Federal officials are threatening Oklahoma with a loss of millions of dollars if the state continues to make public the histories of children killed or nearly killed by child abuse or neglect.
Complying would mean Oklahomans would no longer have access to the types of reports that in the past have revealed massive failures in Oklahoma's child welfare system that contributed to deaths of children like Kelsey Smith-Briggs and Serenity Deal.
However, ignoring the demand would place Oklahoma's Department of Human Services at risk of losing more than $50 million in federal funds, officials say.
State and national child welfare reformers are incensed — calling the threat “irresponsible” and “unfathomable.”
“To follow what this letter says would be to go backward to perpetuate the culture that has led to the point of a class-action lawsuit and the death of a lot of children,” said state Rep. Jason Nelson, R-Oklahoma City, who is working on reform legislation that would make even more child welfare information available to the public.
Sparking their concern is a May 9 letter to Preston Doerflinger, interim director of the Oklahoma Department of Human Services, from Janis Brown, the Dallas-based regional manager for the federal Children's Bureau, Administration for Children & Families.
“Oklahoma's Child Abuse Prevention and Treatment Act and Children's Justice Act funding will be in jeopardy if the Administration for Children and Families determines the state is not compliant with these requirements and the deficiencies remain uncorrected,” the letter says.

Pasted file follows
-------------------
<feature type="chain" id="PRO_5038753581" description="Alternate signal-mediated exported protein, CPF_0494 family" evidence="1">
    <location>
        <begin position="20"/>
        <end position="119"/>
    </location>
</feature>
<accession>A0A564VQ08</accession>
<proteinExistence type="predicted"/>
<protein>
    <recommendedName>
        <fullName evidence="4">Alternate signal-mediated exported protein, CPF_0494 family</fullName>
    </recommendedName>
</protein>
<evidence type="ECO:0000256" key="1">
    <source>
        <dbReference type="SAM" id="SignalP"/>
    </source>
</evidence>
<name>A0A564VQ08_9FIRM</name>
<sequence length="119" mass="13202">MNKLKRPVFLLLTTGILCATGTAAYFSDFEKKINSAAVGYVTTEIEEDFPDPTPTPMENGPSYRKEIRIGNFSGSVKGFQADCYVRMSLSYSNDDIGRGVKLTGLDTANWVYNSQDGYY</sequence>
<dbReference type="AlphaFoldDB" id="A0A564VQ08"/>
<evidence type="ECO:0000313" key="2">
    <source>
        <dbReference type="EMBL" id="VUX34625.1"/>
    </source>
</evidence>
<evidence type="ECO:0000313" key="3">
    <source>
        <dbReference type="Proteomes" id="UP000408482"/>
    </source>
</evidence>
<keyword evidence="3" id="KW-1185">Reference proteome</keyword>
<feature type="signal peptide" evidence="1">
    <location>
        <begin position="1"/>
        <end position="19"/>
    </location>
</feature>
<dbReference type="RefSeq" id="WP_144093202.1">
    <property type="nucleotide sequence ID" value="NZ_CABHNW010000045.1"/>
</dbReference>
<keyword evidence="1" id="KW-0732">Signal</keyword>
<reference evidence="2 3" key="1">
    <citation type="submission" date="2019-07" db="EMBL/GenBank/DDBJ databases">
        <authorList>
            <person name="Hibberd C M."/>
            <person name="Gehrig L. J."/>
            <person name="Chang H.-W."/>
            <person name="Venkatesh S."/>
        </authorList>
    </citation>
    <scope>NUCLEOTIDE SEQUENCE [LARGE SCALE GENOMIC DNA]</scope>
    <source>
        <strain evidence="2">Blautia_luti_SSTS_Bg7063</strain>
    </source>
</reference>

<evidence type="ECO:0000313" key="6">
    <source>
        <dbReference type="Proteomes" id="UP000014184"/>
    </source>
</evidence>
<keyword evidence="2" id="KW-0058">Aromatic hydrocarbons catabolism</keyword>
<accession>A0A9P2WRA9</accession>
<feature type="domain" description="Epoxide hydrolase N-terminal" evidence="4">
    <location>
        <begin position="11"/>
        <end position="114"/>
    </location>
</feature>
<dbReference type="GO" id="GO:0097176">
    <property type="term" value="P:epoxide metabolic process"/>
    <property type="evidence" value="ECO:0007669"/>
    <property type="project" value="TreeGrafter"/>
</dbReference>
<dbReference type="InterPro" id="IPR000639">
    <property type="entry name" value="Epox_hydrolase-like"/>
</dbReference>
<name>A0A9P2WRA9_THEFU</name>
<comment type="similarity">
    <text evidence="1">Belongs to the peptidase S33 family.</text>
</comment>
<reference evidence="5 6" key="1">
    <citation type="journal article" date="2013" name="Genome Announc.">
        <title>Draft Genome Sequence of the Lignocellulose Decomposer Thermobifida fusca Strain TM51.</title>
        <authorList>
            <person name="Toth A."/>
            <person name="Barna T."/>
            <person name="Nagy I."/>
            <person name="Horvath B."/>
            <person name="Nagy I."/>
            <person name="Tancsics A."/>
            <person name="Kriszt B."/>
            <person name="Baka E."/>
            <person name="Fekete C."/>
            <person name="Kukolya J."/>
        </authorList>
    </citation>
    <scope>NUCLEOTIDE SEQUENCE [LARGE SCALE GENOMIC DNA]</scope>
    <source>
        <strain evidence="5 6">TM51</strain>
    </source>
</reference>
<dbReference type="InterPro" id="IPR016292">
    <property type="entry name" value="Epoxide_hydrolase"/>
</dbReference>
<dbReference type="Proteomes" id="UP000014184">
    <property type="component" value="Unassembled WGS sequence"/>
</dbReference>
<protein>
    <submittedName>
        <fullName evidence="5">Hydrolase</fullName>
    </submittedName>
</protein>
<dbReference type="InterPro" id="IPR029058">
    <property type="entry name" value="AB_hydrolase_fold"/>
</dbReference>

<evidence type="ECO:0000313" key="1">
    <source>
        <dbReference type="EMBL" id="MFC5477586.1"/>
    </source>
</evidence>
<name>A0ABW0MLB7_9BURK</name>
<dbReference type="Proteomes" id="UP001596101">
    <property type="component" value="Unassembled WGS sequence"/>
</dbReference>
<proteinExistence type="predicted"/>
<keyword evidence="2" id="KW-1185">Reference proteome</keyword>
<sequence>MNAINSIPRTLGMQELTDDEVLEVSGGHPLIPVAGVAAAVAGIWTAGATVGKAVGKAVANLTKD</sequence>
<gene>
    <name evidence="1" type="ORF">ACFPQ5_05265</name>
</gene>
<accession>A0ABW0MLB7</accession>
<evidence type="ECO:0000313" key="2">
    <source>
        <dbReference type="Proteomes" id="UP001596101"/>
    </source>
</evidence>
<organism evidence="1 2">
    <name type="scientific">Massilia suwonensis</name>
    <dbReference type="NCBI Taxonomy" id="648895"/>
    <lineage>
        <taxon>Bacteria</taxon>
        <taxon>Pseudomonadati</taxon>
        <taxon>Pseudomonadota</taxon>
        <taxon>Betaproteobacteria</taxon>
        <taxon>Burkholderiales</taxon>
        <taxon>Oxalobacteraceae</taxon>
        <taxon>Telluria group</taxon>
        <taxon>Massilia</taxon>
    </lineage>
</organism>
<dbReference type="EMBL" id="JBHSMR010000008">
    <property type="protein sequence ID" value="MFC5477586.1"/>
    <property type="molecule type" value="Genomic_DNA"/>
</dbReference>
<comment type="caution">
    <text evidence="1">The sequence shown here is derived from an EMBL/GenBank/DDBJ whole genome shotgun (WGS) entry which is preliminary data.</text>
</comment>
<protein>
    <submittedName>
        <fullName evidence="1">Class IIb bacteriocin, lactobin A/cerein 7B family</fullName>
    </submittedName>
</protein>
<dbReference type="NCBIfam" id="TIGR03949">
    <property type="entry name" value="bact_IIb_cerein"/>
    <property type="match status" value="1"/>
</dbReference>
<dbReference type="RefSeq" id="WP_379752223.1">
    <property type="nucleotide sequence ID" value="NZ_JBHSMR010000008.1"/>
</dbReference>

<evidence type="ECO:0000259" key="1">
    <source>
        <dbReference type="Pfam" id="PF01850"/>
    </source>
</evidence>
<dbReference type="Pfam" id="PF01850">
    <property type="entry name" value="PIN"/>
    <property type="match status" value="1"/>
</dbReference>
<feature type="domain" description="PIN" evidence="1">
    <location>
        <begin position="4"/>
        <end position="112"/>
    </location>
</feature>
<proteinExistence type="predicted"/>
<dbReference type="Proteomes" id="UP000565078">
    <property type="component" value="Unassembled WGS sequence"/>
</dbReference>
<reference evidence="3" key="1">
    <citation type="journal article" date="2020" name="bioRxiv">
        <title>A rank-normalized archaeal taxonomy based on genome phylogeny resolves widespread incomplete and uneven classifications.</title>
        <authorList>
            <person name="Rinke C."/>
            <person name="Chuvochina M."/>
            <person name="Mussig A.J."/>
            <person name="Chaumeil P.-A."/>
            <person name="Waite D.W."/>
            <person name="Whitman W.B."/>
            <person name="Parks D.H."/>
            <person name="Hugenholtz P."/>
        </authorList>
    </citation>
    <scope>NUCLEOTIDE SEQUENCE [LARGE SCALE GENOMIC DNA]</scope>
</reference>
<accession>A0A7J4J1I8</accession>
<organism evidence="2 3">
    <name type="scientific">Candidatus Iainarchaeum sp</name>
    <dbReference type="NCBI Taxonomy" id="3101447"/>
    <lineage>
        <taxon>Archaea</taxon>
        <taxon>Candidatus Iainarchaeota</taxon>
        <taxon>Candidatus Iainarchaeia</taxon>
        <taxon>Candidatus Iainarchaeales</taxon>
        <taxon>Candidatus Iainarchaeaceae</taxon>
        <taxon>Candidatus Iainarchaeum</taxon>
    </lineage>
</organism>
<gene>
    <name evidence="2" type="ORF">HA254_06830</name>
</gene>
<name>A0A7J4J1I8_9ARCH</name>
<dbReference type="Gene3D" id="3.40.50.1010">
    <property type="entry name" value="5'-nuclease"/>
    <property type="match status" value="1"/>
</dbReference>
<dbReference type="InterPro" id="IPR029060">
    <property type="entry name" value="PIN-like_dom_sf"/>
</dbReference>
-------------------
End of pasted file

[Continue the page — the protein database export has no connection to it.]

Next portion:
“We think the federal Administration for Children & Families is just wrong,” said Elisa Weichel, administrative director and staff attorney for the national Children's Advocacy Institute.
How much to tell?
At issue is how much information the public has a right to know when a state's publicly funded child welfare system fails so badly that children like Serenity and Kelsey end up dead or critically injured.
Serenity, 5, died in June from a severe head injury less than a month after she began living with her father at the recommendation of DHS. Serenity was placed with her dad even though she was injured twice in January 2011, suffering bruises and blackened eyes during overnight visits with him.
Kelsey, 2, died from child abuse in the home of her mother and stepfather. A judge allowed her to remain in the home even though she had experienced serious injuries that included a broken collarbone, bruises and two broken legs in the months leading up to her 2005 death.
Normally, information about state child welfare activities is kept secret to protect the privacy of children and their families. However, The Oklahoman was able to report on what happened to Serenity and Kelsey because of an exception in federal and state confidentiality laws.
Under the exception in current state law, DHS and an oversight agency, the Oklahoma Commission on Children and Youth, are required to prepare and release reports when requested after a child has died from child abuse if the caregiver has been charged.
Those reports identify prior child abuse complaints regarding the families and what state child welfare workers did in response to those complaints.